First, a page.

Sharing Books Creates Memories 2

I remember my mom reading with my sister and I every night. Our favourite book was “The Big Book of Stories” and we read a different story each night. My favourite was about animals joining the circus. Our imaginations ran wild with the images of puppies swinging on a trapeze, chimpanzees flying up and down on a trampoline, and piggies walking on a tightrope. So of course I wanted to share books with my daughter when she was born, and I was lucky enough to inherit a whole collection from my sister whose children were older. We had so much fun and the tradition with my daughter lasted for many years.

Eventually I had to part with some books and offered the best of them to a neighbour with a toddler. I was so shocked when she refused them, saying “no thanks, he doesn’t like books”! My mind was racing with thoughts like “what, he doesn’t want to fly a spaceship or go on a jungle adventure?” I felt bad that the boy was missing out on the experience of cuddling with a parent and sharing a book, or the fun of acting out the story of a trip down a crocodile infested river on couch cushions, with wooden spoons for paddles/weapons. But I didn’t say anything. I just wondered if it was the parent more than the child who didn’t like books.

After many years, I did learn that my neighbour had difficulty reading. Teachers hadn’t had  the extra time to spend with her and she was embarrassed to keep asking. It still happens. I wonder if her son is sharing books and creating memories with his children?

 

 

Sharing Books Creates Memories

Do you have a favourite memory of sharing a book with a child?

    

I have a favourite memory of my son’s love for these two books in particular. When he was nearly three years old we read them every day, often two or three times a day. It was never boring or dull to read the same stories over and over with him! His face would light up as if it was the first time every time. The stories he loved were easy to animate with their words that rhymed and great illustrations. What I didn’t realize was that he absorbed every word – memorized each phrase for each page. Then one day I needed to be away at his bedtime and his father did the bedtime story routine. After he read the first book with our son he called me to ask “when did he start to read?” I didn’t understand and said “he can’t read yet! What are you talking about?” Apparently my son knew exactly word for word the book my husband had shared with him – with such accuracy my husband thought he could actually read!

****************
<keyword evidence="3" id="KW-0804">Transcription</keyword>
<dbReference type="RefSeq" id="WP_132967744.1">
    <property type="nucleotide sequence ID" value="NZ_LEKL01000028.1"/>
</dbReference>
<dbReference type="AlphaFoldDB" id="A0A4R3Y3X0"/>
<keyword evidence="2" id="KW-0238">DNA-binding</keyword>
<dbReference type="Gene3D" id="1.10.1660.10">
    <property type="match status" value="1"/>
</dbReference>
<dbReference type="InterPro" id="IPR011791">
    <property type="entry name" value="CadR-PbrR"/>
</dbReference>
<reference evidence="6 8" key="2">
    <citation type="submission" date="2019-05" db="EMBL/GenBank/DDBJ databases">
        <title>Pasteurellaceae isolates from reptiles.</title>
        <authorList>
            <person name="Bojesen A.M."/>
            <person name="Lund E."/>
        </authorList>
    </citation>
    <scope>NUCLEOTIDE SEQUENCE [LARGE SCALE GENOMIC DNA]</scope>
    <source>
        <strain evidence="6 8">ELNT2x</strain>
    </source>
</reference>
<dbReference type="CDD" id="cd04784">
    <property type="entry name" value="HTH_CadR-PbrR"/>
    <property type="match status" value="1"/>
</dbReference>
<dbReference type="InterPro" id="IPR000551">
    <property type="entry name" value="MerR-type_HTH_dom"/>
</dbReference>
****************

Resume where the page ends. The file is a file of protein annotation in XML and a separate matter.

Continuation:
I was proud my little guy was able to fool his dad. I was also encouraged to continue to read with him every day, no matter what story he chose, no matter how many times he chose it. He began to “read” his stories to me as well, and even years later we would take turns and read chapter books to each other. We still enjoyed our story time together.